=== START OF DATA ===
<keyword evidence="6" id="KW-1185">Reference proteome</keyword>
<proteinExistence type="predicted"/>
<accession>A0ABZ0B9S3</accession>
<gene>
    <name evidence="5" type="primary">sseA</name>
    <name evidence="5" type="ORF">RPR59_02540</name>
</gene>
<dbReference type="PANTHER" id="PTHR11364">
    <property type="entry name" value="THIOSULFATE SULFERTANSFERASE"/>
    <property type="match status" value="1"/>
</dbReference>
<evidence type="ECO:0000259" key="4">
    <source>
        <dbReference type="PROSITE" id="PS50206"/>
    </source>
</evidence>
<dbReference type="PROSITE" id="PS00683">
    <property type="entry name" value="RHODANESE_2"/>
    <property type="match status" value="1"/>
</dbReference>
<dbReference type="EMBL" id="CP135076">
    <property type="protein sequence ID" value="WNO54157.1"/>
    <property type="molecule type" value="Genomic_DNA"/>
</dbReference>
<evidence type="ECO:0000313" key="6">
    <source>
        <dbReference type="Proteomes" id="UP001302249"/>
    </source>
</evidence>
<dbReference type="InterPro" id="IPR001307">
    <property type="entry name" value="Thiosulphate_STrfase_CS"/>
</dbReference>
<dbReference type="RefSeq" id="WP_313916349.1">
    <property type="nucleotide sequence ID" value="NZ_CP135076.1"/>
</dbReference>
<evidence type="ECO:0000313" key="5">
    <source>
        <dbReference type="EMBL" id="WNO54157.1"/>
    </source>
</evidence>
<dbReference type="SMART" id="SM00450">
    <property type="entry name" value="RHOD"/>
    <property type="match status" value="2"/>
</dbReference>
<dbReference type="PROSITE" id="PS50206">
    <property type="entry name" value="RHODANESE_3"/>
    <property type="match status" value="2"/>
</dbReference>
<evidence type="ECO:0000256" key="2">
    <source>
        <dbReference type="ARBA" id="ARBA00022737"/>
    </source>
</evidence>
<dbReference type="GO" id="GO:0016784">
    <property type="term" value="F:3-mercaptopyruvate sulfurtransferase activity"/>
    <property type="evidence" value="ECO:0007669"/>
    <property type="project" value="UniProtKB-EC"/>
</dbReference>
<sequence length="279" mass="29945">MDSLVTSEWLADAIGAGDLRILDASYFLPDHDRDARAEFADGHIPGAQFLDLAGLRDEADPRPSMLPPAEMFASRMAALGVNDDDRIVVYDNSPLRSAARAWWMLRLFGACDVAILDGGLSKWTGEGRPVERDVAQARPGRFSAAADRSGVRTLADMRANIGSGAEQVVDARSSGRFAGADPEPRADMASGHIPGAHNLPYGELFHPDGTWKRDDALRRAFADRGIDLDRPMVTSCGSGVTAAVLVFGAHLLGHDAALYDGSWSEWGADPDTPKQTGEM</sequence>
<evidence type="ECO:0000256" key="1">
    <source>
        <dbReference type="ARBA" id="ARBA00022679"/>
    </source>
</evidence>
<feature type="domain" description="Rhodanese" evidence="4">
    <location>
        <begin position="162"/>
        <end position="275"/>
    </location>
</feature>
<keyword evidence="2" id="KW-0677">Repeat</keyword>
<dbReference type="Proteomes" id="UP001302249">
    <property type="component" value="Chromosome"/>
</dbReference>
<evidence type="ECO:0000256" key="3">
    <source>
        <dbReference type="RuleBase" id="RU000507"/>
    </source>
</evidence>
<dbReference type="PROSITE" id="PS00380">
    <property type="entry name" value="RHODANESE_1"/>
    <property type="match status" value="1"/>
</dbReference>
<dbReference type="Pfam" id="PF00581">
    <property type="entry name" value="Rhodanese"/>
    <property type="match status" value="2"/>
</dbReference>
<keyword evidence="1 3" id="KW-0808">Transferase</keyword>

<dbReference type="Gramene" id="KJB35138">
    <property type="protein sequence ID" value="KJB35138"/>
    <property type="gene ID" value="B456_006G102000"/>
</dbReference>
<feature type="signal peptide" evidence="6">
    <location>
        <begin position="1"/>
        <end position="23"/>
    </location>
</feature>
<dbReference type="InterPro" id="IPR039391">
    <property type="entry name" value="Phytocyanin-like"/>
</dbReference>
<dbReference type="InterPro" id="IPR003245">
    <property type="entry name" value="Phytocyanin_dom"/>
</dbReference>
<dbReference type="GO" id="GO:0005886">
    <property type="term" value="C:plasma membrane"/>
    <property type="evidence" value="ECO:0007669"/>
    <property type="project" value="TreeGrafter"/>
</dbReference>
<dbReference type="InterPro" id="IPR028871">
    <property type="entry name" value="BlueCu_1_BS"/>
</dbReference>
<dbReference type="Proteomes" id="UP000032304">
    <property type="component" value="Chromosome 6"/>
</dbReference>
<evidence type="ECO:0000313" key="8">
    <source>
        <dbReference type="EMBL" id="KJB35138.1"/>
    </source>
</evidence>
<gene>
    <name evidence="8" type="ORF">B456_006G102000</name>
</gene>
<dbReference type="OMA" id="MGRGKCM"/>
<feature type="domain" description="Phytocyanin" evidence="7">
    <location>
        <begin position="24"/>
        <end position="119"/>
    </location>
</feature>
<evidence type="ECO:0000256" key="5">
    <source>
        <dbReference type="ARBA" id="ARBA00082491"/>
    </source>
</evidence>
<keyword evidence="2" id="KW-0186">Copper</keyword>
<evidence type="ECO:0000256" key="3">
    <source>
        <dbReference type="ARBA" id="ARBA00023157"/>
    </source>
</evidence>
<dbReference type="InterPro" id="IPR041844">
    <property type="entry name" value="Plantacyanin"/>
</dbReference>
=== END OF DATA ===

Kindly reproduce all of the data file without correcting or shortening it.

<keyword evidence="6" id="KW-1185">Reference proteome</keyword>
<proteinExistence type="predicted"/>
<accession>A0ABZ0B9S3</accession>
<gene>
    <name evidence="5" type="primary">sseA</name>
    <name evidence="5" type="ORF">RPR59_02540</name>
</gene>
<dbReference type="PANTHER" id="PTHR11364">
    <property type="entry name" value="THIOSULFATE SULFERTANSFERASE"/>
    <property type="match status" value="1"/>
</dbReference>
<evidence type="ECO:0000259" key="4">
    <source>
        <dbReference type="PROSITE" id="PS50206"/>
    </source>
</evidence>
<dbReference type="PROSITE" id="PS00683">
    <property type="entry name" value="RHODANESE_2"/>
    <property type="match status" value="1"/>
</dbReference>
<dbReference type="EMBL" id="CP135076">
    <property type="protein sequence ID" value="WNO54157.1"/>
    <property type="molecule type" value="Genomic_DNA"/>
</dbReference>
<evidence type="ECO:0000313" key="6">
    <source>
        <dbReference type="Proteomes" id="UP001302249"/>
    </source>
</evidence>
<dbReference type="InterPro" id="IPR001307">
    <property type="entry name" value="Thiosulphate_STrfase_CS"/>
</dbReference>
<dbReference type="RefSeq" id="WP_313916349.1">
    <property type="nucleotide sequence ID" value="NZ_CP135076.1"/>
</dbReference>
<evidence type="ECO:0000313" key="5">
    <source>
        <dbReference type="EMBL" id="WNO54157.1"/>
    </source>
</evidence>
<dbReference type="SMART" id="SM00450">
    <property type="entry name" value="RHOD"/>
    <property type="match status" value="2"/>
</dbReference>
<dbReference type="PROSITE" id="PS50206">
    <property type="entry name" value="RHODANESE_3"/>
    <property type="match status" value="2"/>
</dbReference>
<evidence type="ECO:0000256" key="2">
    <source>
        <dbReference type="ARBA" id="ARBA00022737"/>
    </source>
</evidence>
<dbReference type="GO" id="GO:0016784">
    <property type="term" value="F:3-mercaptopyruvate sulfurtransferase activity"/>
    <property type="evidence" value="ECO:0007669"/>
    <property type="project" value="UniProtKB-EC"/>
</dbReference>
<sequence length="279" mass="29945">MDSLVTSEWLADAIGAGDLRILDASYFLPDHDRDARAEFADGHIPGAQFLDLAGLRDEADPRPSMLPPAEMFASRMAALGVNDDDRIVVYDNSPLRSAARAWWMLRLFGACDVAILDGGLSKWTGEGRPVERDVAQARPGRFSAAADRSGVRTLADMRANIGSGAEQVVDARSSGRFAGADPEPRADMASGHIPGAHNLPYGELFHPDGTWKRDDALRRAFADRGIDLDRPMVTSCGSGVTAAVLVFGAHLLGHDAALYDGSWSEWGADPDTPKQTGEM</sequence>
<evidence type="ECO:0000256" key="1">
    <source>
        <dbReference type="ARBA" id="ARBA00022679"/>
    </source>
</evidence>
<feature type="domain" description="Rhodanese" evidence="4">
    <location>
        <begin position="162"/>
        <end position="275"/>
    </location>
</feature>
<keyword evidence="2" id="KW-0677">Repeat</keyword>
<dbReference type="Proteomes" id="UP001302249">
    <property type="component" value="Chromosome"/>
</dbReference>
<evidence type="ECO:0000256" key="3">
    <source>
        <dbReference type="RuleBase" id="RU000507"/>
    </source>
</evidence>
<dbReference type="PROSITE" id="PS00380">
    <property type="entry name" value="RHODANESE_1"/>
    <property type="match status" value="1"/>
</dbReference>
<dbReference type="Pfam" id="PF00581">
    <property type="entry name" value="Rhodanese"/>
    <property type="match status" value="2"/>
</dbReference>
<keyword evidence="1 3" id="KW-0808">Transferase</keyword>

<dbReference type="Gramene" id="KJB35138">
    <property type="protein sequence ID" value="KJB35138"/>
    <property type="gene ID" value="B456_006G102000"/>
</dbReference>
<feature type="signal peptide" evidence="6">
    <location>
        <begin position="1"/>
        <end position="23"/>
    </location>
</feature>
<dbReference type="InterPro" id="IPR039391">
    <property type="entry name" value="Phytocyanin-like"/>
</dbReference>
<dbReference type="InterPro" id="IPR003245">
    <property type="entry name" value="Phytocyanin_dom"/>
</dbReference>
<dbReference type="GO" id="GO:0005886">
    <property type="term" value="C:plasma membrane"/>
    <property type="evidence" value="ECO:0007669"/>
    <property type="project" value="TreeGrafter"/>
</dbReference>
<dbReference type="InterPro" id="IPR028871">
    <property type="entry name" value="BlueCu_1_BS"/>
</dbReference>
<dbReference type="Proteomes" id="UP000032304">
    <property type="component" value="Chromosome 6"/>
</dbReference>
<evidence type="ECO:0000313" key="8">
    <source>
        <dbReference type="EMBL" id="KJB35138.1"/>
    </source>
</evidence>
<gene>
    <name evidence="8" type="ORF">B456_006G102000</name>
</gene>
<dbReference type="OMA" id="MGRGKCM"/>
<feature type="domain" description="Phytocyanin" evidence="7">
    <location>
        <begin position="24"/>
        <end position="119"/>
    </location>
</feature>
<evidence type="ECO:0000256" key="5">
    <source>
        <dbReference type="ARBA" id="ARBA00082491"/>
    </source>
</evidence>
<keyword evidence="2" id="KW-0186">Copper</keyword>
<evidence type="ECO:0000256" key="3">
    <source>
        <dbReference type="ARBA" id="ARBA00023157"/>
    </source>
</evidence>
<dbReference type="InterPro" id="IPR041844">
    <property type="entry name" value="Plantacyanin"/>
</dbReference>